A Tale of Two Diseases: Coronavirus and Over-regulation

Famed Chicago School economist Milton Friedman had many strong opinions over the course of his lifetime. Many of those shaped the way we look at the world and the way we look at the economy. However, Friedman also dedicated a good amount of his time to criticizing government health policy, particularly the Food and Drug Administration (FDA).

Of the bureaucratic agency, Friedman said, “The FDA has done enormous harm to the health of the American public by greatly increasing the costs of pharmaceutical research, thereby reducing the supply of new and effective drugs, and by delaying the approval of such drugs as survive the tortuous FDA process.”

Friedman’s harsh words towards the FDA can teach us more about how that agency – and other areas of government – damage the public health, especially in the midst of the panic over COVID-19, more commonly known as “coronavirus.” Government will get in the way of a potential solution far before it could ever bring one about.

Before coronavirus became a more widespread panic, Dr. Helen Chu – an infectious disease expert from Seattle – took various swabs from Seattle residents exhibiting flu-like symptoms. She recommended to government officials that they be tested for coronavirus. This was back in January.

The Center for Disease Control (CDC) told Chu she could not perform the tests unless she was approved by the FDA to do so. The FDA said she could not do so until her lab was approved as a clinical testing facility by the Centers for Medicare and Medicaid Services (CMS), a division of the Department of Health and Human Services (HHS).

To put that into perspective, almost two months before coronavirus became a bigger issue within the United States, four layers of bureaucracy were teaming up to prevent tests that would have improved disease detection and prevention. Now, here we sit later, dealing with the consequences.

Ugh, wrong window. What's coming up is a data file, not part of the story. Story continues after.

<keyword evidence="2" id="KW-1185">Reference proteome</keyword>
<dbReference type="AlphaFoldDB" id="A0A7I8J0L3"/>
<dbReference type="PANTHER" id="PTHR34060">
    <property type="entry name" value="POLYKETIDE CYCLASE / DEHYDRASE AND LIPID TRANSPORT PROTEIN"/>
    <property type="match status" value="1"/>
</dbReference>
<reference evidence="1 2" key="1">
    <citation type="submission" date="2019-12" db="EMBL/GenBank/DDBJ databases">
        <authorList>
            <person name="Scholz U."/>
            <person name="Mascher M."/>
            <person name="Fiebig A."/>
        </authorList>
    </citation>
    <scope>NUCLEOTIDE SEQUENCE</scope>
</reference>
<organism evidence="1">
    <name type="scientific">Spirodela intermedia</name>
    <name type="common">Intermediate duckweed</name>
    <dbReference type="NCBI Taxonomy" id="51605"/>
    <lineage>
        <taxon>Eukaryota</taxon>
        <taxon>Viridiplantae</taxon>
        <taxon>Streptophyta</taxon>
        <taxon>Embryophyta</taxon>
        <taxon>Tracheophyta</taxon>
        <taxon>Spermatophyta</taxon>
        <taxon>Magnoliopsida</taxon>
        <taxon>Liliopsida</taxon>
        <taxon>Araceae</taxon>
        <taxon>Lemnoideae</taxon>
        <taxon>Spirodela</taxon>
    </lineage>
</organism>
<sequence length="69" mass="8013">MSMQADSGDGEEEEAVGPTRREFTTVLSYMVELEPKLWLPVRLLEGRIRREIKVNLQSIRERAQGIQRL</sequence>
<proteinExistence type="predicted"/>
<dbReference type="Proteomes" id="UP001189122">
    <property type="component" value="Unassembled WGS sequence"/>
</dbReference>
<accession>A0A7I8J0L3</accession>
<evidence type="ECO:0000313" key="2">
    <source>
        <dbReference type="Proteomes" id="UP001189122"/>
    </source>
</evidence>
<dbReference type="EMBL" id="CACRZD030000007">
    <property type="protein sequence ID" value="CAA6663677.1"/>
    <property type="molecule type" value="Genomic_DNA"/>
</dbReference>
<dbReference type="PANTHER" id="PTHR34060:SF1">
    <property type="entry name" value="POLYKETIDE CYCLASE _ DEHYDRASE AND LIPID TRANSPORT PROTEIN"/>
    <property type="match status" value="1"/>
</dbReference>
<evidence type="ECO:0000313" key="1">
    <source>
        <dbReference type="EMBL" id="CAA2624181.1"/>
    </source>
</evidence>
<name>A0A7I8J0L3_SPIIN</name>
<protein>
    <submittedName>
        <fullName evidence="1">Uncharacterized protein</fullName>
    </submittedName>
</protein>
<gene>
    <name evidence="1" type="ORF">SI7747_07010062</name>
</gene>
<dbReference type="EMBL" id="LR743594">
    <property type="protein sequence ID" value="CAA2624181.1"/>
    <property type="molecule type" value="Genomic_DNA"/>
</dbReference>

The CDC also vastly limits innovation in creating best practices to stem the tide of this disease. In February, the agency mandated that testing could only be conducted using agency-approved tests. We later found out that the CDC’s test was quite thoroughly botched. However, it was too late, because the mandate put in place by the CDC had denied scientists and doctors across the country the opportunity to have developed a better one in the meantime. Now, we are behind the proverbial 8-ball because of government red tape.

Thankfully, the agencies finally relented on February 29th and allowed for wider biotech innovation to improve testing and detection. However, our government cost us months of valuable time on this front and made whatever effects this virus would have had (whether small or catastrophic) far worse.

This is not the only government roadblock to mitigating the impact of coronavirus. If you are reading this, you likely know someone who has panicked beyond reason about this virus. These people are not the ones who take necessary precautions, but the ones who are scrambling to hoard medical masks, who are buying out shelves worth of paper towels and toilet paper, and who are even predicting the end times.

To be clear, this is not an exhortation to dismiss coronavirus. It is very real and will come to you or a loved one if you don’t take basic precautions. This is an admonishment of over-reaction that threatens to deplete needed resources and exacerbate the issue.

Because of this panic, many stores are running out of food and supplies. One way this could be stemmed is by allowing markets to increase prices according to supply and demand. This would ensure that people would only buy what they actually need, instead of over-stocking and thus denying others the necessary access.

Put simply, price gouging is good in situations like these. However, many states have regulations that outlaw and vilify supposed price-gougers. This makes it easy for that one overzealous fool to buy an entire rack of supplies and go home while other people get more desperate, furthering the panic. It also decreases businesses’ incentive to produce. Businesses would have to put their production into overdrive and incur extra costs to get out a greater volume of products and yet are prevented from raising prices to satisfy this extra burden.

Lastly, certain environmental regulations are aiding the spread of the virus. Regulations targeted against plastic bags and cups force people to use reusable cups and bags. These cups and bags have more opportunity to pick up germs and spread them with each successive trip to a local Starbucks or grocery store. Localities should allow businesses to waive these regulations to make it easier to use disposable products to stem the spread of the virus.

While folks across the nation, in and out of medical laboratories, rush to fight and mitigate coronavirus, the government at all levels stands in the way. In this way, coronavirus has a key ally in infecting the American people, and it is the regulatory state. If our leaders want to get on the other side of this situation as quickly and efficiently as possible, they need to step aside, in whatever way possible.

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